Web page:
And if you’re wondering why it’s called a herringbone cut, here is the partially sliced loaf reassembled:

See how the slices overlap like herringbone?

That’s all there is to it. Pretty cool, huh? Now, go bake a boule so you can try it yourself!

The Bread Baker’s Apprentice — The Challenge Takes Its Toll

Although I had been baking from The Bread Baker’s Apprentice for about a year before beginning the BBA Challenge, my book was still in pretty good shape. In fact, about three months into the Challenge, the book still looked OK, as can be seen in this photo.

By the end of the Challenge, it was a different story. Here’s how the book looks now.

It’s sort of the Velveteen Rabbit of cookbooks. Well worn. Well-used. Well loved.

I wonder what The Modern Baker will look like when I finish baking my way through it.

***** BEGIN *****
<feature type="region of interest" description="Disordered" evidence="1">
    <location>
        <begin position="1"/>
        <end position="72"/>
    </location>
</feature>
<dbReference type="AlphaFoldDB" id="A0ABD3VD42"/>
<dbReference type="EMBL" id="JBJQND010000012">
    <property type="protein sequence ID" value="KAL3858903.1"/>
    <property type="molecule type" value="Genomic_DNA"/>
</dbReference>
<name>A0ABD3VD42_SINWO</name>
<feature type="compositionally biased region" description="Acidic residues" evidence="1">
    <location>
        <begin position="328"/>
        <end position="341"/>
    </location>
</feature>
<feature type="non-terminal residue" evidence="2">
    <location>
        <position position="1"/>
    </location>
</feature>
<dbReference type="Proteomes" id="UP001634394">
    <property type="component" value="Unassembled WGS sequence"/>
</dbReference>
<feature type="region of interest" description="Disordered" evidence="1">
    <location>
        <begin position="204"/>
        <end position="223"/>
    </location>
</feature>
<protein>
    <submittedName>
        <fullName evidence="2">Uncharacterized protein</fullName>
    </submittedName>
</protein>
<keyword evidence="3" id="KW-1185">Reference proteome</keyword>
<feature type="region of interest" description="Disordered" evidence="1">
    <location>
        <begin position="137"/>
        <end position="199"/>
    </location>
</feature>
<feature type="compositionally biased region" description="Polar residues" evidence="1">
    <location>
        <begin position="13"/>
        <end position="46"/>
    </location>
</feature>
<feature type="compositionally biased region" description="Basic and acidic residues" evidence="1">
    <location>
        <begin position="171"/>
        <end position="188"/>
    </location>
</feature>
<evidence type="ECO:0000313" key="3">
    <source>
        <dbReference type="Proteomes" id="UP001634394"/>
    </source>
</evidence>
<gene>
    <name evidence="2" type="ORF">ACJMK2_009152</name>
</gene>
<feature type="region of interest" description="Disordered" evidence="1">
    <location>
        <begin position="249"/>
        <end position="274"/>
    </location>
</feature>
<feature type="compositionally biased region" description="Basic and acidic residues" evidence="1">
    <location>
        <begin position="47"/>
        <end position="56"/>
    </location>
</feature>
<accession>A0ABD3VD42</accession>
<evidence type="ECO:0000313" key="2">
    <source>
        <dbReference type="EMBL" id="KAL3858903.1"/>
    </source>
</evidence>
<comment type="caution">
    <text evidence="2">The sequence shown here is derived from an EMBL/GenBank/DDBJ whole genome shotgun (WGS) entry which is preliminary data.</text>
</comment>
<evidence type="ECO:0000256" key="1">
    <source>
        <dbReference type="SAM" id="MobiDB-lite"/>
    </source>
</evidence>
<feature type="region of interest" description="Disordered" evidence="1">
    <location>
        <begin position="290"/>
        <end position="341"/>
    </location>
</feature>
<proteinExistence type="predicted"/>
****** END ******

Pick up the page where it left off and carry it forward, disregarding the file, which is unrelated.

Roasted Onion and Asiago Miche — BBA, The Final Chapter

The final bread in the BBA Challenge is a whopper. In fact, if you make the whole recipe, you’ll end up with almost 6 pounds of dough. Which is why I made a half recipe, which still made one huge miche.

This is a 3-day bread. On the first day, I fed Edwina (my second sourdough starter) and made a sponge. I also roasted the onion in the oven.

When you start weighing your onions, you may have been baking too much

 

The onions smelled so good roasting, I wasn’t sure I could wait 2 days to eat them. Once they cooled, I put them in the refrigerator. My sponge was developing slowly, so I left it out on the counter overnight.

The next day, I mixed the dough, which consisted of flour, yeast, water, salt, the sponge, olive oil, chives, cheese, and scallions. The half-recipe calls for 8 ounces of Asiago cheese, half of which goes into the dough. I used a mix of 4 different cheeses: Asiago, Parmesan, Pecorino Romano, and Parmesano Reggiano. Between the cheeses, chives, and other ingredients, this was easily the most expensive bread in the BBA Challenge. I think I sunk over $20 in ingredients into this dough.

By cutting the recipe in half, I was able to mix it in my Kitchen Aid. It still made a lot of dough.

The dough fermented for about 3 hours, until it had doubled in size.